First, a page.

Asante MacCon MC3NB 10Base 2 (Thinnet)

Asante MacCon MC3NB 10Base 2 (Thinnet)

Asante MacCon MC3NB REV. B1 1991....with 10Base 2 connector
Edit: thanx for the information all

dankephoto's picture

re: thinnet

10Base2 thinnet IS ethernet, just a different (and nowadays considered horrid ;D ) physical implimentation. What nowadays y'all consider ETHERNET is 10BaseT (or 100BaseTX) using CAT-3/5/5e/6 unshielded Twisted Pair (UTP) cabling, with the familiar 8P8C RJ-45 connector. Just another of several possible physical implimentations.

The wikipedia page on OSI (Open Systems Interconnection Reference Model) is also worth a read.

dan k (call me Mr. Link Crazy ;D )

dankephoto's picture

thinnet . . .

it's called. The other port on your card is called AUI, to which you can hook an AUI transceiver (similar to Apple's AAUI jobbie.)

dan k

davintosh's picture

Re: thinnet . . .

dankephoto wrote:

it's called. The other port on your card is called AUI, to which you can hook an AUI transceiver (similar to Apple's AAUI jobbie.)

Ack. Thinnet is the most horrid invention ever. I kinda got thrown into my first Mac admin job (1994) when the previous guy left suddenly, and spent a frantic night trying to move a printer to another spot in the room, which meant rearranging the thinnet just a little. It went very poorly.

We had been planning on migrating to ethernet in the next month, and had most of the equipment on hand to do the job, plus had new Cat. 5 in the walls. So with all the thinnet trouble I decided to make the move a little early. Dang if it didn't work out better that way. I had spent about five hours trying to get the thinnet working; it took another hour and a half to unpack the switches, install a few ethernet cards & software, install a couple of media converters on the older gear, and hook up the patch cables. And it worked the first time.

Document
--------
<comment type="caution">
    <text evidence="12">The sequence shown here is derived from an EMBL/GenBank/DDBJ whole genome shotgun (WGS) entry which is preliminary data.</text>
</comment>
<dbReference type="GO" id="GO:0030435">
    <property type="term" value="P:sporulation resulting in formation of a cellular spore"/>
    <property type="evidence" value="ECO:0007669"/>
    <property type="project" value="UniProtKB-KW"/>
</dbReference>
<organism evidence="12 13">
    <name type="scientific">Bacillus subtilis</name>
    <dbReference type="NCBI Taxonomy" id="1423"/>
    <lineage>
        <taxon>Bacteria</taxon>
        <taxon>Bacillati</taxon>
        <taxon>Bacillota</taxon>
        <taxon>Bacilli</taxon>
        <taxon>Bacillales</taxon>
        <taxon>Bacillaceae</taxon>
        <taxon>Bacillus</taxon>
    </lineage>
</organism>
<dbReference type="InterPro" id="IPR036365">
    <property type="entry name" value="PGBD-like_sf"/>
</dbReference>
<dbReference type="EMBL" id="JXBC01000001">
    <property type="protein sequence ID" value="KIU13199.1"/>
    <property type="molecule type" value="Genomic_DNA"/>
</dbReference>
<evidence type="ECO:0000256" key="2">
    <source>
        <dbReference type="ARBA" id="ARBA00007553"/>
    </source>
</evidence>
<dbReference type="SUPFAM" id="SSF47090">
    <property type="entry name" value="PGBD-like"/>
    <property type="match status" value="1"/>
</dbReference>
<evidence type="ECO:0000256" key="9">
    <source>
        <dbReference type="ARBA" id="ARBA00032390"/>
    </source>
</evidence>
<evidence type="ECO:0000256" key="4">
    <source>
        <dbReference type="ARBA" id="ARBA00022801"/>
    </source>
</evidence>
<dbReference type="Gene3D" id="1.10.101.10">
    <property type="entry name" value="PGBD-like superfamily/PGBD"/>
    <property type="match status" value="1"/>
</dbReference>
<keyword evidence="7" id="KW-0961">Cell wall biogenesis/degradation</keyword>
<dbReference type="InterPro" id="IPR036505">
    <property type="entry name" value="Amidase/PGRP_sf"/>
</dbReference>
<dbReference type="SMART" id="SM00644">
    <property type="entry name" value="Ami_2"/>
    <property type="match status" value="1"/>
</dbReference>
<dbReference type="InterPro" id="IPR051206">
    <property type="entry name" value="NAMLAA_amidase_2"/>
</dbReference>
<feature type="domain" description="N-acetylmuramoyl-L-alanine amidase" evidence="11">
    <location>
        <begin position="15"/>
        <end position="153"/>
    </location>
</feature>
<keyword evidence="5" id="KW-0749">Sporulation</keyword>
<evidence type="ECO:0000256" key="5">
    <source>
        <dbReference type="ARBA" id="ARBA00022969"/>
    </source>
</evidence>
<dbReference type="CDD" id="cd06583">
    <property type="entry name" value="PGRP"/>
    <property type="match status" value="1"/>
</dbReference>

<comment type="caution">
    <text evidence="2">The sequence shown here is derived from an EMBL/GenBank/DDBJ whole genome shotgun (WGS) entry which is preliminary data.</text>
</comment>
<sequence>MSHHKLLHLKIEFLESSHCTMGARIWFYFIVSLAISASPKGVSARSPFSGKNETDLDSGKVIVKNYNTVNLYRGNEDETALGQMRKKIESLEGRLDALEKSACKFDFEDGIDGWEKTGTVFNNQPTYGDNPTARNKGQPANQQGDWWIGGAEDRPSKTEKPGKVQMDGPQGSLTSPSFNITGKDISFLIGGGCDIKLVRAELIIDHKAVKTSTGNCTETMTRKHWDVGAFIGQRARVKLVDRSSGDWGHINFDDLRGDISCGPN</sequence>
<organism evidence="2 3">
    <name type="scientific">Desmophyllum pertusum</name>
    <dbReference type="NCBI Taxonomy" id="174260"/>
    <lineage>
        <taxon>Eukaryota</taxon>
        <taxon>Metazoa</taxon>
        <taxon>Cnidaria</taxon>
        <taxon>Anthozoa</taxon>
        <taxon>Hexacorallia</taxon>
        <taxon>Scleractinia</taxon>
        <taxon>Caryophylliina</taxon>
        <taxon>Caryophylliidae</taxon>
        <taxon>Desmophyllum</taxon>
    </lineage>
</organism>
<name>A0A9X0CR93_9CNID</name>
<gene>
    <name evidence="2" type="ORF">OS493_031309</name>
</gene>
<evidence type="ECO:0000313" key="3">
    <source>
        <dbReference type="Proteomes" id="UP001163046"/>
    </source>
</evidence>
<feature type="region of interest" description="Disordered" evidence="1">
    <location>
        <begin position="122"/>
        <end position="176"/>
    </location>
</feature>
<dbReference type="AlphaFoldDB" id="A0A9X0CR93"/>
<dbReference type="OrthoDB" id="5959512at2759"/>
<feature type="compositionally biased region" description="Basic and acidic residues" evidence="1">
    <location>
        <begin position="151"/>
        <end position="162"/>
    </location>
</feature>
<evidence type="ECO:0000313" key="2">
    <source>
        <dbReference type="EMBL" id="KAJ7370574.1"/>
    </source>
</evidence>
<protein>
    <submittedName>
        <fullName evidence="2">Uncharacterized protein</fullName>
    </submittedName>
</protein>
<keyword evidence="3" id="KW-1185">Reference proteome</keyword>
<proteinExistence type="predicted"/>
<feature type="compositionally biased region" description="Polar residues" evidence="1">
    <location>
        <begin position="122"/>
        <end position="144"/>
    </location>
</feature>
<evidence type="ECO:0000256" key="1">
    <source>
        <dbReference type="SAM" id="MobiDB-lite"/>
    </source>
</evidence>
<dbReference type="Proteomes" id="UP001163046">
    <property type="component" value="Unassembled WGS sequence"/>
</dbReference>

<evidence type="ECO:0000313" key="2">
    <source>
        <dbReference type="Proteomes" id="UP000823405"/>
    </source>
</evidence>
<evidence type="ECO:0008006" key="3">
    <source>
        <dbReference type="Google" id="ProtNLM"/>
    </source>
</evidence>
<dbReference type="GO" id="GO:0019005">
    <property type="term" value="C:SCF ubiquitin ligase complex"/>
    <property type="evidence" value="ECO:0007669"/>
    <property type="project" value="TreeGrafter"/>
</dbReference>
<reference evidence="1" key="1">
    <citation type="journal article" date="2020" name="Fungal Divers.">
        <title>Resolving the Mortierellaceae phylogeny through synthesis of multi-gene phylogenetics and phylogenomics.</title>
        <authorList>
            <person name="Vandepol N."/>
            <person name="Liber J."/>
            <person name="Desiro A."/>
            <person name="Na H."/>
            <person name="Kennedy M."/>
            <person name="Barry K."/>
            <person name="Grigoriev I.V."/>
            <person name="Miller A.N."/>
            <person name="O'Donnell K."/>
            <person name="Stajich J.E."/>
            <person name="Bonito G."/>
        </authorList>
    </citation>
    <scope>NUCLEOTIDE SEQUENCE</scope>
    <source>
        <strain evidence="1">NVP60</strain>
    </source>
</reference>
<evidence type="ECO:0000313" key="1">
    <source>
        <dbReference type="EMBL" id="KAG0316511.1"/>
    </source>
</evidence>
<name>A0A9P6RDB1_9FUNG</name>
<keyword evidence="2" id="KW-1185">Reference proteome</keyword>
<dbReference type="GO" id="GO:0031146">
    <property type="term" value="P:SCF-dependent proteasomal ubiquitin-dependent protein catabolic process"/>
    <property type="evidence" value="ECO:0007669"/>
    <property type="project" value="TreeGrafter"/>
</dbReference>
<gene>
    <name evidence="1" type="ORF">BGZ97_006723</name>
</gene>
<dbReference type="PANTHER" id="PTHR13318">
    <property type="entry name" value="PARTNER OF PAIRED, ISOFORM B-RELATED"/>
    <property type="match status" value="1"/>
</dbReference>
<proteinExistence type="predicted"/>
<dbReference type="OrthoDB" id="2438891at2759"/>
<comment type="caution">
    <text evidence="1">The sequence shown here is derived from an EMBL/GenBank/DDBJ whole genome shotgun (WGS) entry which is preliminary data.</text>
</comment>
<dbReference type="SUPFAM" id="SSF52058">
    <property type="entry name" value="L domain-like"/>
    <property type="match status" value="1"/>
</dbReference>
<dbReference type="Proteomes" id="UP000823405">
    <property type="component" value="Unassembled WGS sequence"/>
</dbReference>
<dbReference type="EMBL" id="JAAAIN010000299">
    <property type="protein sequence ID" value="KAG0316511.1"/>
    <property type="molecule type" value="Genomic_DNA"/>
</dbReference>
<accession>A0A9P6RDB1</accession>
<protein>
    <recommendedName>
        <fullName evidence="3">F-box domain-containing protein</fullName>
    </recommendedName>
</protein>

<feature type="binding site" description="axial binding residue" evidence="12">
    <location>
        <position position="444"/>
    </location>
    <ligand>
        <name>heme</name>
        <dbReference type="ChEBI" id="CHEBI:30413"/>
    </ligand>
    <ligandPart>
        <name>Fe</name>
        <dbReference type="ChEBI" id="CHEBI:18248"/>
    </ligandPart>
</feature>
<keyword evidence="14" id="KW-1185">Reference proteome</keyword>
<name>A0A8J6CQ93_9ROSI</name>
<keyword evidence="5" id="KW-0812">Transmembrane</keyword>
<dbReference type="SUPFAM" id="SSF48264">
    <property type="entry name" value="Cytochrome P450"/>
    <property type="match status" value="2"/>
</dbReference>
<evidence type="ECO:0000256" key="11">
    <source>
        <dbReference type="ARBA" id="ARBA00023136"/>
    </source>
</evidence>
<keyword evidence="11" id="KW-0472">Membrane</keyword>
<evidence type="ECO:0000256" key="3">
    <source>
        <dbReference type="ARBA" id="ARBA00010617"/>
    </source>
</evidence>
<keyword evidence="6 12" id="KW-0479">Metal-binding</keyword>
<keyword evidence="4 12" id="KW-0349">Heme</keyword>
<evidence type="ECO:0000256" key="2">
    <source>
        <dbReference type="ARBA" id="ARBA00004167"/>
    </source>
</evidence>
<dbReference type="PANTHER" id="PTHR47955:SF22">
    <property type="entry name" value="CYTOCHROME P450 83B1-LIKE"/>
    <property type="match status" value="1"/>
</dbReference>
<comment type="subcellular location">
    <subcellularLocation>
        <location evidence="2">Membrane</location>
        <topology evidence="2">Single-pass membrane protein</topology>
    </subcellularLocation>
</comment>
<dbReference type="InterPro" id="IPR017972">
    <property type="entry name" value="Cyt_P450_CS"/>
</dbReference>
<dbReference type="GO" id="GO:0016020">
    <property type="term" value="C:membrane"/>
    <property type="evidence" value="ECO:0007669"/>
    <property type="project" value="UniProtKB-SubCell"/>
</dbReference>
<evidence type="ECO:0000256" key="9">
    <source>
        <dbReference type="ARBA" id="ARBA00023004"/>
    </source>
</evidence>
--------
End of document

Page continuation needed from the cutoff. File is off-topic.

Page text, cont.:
Boy do I like ethernet!

cwsmith's picture

It's an old network card -- t

It's an old network card -- the coaxial connector was common before the RJ-45 (10/100/1000 Base T Ethernet) connector gained favor. I have a couple of network switches that have a coax port as well, so you can connect an older "token ring" network to your 10-Base T network.

Jon's picture

It's not really [url=http://e

It's not really token ring but more of a continuous bus for Thinnet. Think of it more like the old LocalTalk setup. Token ring networks generally used various connectors like a 9-pin D-sub to connect in a star fashion to a MAU.

i can remember in school we h

i can remember in school we had a room full of old PC's that used those cards, they were daisy chained i think. very odd. i can also remember appletalk networks Smile and trying to play multiplayer games of marathon over them, horribly slow.....